The Case for Online Videos

By Gordon Chu | Tuesday, June 23, 2009

Last Thanksgiving, my sisters and I decided to indoctrinate my mother with the holiest of holy – an email address. This was her first (but certainly not her last) and really her first introduction to what she fondly referred to as, “the www thing.”

Today, she went from the stone age of non-Internet, to having a Facebook account and selling knick-knacks from around the house on eBay. Today, my inbox is flooded with recipes of her favorite foods, news articles of my old hometown, pictures of kittens in bowls, and, of course, her love for viral online videos (she cannot get enough of how Mentos and Diet Coke react).

While I do not have the patience to scour all through Youtube, I am deeply fascinated by the behavior of online videos and avid viewers, such as my mom. She encompasses why Youtube exists (despite still operating at a loss) and why online videos is the media channel of the future.

China has more than adopted the way of online videos. Online is more than merely an option to consume media, it is where all eyes and brands are focused – where media begins, and where media ends. It is engrained in the culture of China’s youth and is as regular of an activity as getting a Starbuck’s coffee or checking your email.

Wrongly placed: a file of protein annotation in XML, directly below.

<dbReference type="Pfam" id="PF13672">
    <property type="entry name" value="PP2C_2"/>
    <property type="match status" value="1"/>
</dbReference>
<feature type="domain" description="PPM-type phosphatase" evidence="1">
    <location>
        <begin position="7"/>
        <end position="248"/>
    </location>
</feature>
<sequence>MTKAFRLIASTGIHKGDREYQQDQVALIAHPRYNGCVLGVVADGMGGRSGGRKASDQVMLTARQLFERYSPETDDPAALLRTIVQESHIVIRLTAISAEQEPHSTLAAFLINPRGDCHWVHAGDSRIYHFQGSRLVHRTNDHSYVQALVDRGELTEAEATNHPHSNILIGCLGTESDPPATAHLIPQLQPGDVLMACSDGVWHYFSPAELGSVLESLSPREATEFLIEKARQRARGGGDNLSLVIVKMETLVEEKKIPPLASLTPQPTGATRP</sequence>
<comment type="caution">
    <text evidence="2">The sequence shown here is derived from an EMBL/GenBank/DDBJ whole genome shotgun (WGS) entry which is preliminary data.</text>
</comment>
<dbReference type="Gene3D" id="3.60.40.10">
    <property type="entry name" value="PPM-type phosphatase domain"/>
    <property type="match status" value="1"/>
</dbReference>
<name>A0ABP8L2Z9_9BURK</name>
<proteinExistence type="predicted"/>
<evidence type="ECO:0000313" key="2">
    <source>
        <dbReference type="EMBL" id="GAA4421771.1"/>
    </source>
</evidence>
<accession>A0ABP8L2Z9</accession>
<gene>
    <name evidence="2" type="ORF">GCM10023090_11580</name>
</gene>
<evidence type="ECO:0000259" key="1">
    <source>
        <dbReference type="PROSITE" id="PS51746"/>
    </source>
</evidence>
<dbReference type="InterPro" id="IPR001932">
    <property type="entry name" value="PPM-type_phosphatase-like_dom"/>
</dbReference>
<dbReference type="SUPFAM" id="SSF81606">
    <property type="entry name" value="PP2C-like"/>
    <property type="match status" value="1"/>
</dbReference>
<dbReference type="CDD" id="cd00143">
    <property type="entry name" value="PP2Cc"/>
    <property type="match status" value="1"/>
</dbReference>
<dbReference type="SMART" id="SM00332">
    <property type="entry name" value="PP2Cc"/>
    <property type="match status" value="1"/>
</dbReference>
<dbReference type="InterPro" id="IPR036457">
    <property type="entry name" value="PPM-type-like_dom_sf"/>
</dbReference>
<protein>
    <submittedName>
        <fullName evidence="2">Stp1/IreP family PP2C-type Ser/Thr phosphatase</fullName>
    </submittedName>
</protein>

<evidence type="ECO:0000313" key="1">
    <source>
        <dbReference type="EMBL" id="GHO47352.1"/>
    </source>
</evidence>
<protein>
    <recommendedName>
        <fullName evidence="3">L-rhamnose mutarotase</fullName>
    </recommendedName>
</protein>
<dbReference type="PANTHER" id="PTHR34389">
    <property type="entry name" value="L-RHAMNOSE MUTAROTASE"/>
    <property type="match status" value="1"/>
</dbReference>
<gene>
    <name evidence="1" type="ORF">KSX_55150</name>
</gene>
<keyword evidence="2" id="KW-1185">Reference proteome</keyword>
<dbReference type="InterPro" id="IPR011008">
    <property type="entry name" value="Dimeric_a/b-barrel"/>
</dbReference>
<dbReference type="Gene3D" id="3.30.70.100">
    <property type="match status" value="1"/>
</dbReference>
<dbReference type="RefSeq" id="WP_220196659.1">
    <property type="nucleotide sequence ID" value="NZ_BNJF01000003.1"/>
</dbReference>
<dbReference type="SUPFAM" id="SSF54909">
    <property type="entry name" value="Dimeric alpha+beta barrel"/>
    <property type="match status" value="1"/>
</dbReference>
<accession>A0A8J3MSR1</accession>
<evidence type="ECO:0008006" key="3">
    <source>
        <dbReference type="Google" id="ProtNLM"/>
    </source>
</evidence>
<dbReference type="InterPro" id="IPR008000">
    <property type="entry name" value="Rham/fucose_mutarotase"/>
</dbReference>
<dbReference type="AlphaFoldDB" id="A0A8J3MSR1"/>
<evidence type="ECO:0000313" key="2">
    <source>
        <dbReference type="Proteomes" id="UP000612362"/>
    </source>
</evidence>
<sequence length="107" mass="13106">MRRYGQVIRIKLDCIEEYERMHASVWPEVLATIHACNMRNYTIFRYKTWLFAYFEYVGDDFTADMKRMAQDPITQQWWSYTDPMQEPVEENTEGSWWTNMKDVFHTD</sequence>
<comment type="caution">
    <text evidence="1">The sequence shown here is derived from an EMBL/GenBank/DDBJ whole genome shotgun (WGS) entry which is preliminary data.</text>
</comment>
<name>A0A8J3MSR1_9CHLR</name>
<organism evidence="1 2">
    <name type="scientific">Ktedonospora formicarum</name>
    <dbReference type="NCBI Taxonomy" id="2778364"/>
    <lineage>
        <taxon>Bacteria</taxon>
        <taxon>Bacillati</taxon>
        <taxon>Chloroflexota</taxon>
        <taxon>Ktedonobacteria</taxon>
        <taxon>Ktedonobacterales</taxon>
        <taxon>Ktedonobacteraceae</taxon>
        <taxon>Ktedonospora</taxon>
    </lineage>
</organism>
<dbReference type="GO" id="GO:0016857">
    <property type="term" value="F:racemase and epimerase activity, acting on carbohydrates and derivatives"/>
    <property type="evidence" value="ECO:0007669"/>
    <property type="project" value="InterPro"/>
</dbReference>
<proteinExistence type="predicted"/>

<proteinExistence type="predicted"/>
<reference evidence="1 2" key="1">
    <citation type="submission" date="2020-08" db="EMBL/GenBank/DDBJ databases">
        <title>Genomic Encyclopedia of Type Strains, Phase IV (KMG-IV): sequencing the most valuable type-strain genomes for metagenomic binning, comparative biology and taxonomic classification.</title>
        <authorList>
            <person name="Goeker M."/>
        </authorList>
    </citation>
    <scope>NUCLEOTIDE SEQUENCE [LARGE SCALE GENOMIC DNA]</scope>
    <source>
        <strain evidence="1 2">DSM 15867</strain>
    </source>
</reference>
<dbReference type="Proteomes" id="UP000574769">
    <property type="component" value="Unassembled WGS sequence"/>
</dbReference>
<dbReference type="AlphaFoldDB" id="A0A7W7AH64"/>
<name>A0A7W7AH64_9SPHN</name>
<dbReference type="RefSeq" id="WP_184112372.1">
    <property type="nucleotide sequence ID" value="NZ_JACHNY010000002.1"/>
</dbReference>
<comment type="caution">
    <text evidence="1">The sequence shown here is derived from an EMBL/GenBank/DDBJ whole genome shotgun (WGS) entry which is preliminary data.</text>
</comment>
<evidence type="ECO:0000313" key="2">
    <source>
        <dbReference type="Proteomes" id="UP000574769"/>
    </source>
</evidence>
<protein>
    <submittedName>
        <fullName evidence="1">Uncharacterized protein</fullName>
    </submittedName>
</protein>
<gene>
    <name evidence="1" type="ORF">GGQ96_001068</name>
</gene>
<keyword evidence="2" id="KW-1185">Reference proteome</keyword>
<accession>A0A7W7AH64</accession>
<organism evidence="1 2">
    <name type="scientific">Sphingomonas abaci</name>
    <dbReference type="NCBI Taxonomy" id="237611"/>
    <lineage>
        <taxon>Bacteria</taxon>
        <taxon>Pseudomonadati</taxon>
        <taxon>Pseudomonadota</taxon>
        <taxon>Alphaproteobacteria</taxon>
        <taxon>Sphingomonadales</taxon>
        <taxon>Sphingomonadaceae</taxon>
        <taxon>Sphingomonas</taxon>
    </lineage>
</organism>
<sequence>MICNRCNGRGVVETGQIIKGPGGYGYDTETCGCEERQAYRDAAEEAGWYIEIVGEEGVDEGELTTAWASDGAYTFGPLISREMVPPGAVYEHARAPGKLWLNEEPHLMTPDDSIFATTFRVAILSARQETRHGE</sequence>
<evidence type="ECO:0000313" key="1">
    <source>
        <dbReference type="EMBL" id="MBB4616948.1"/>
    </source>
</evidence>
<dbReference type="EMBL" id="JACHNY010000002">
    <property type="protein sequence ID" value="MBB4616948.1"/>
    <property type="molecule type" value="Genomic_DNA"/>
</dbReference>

Several weeks ago, we had talked about the sheer size of China’s Internet market to the tune of 298M users (and growing). What we did not make mention is just how much of that Internet use was consumed by video watching. In fact, online videos is the 3rd most utilized activity (behind instant messaging and online music) and eclipses even the viewership of television for certain demographics. To put things in perspective – Youku, China’s leading video sharing site, has more than 50% market share of online videos. Throw in Tudou, 56.com, Tencent QQ, all of a sudden, the whole world of online videos just got that much bigger.

Brands have most definitely taken notice of this whole online phenomenon. Online marketing campaigns are not just an ancillary business to television’s bread and butter – but are an absolute staple to any successful marketing penetration in China. Beyond the sheer volume of viewers, there are other beneficial advantages to why brands are migrating online.